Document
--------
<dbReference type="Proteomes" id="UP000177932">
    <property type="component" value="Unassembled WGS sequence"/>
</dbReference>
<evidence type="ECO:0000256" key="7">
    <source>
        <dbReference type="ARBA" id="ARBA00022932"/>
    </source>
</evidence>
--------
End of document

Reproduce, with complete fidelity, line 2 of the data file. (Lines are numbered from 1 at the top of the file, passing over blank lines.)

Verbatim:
    <property type="component" value="Unassembled WGS sequence"/>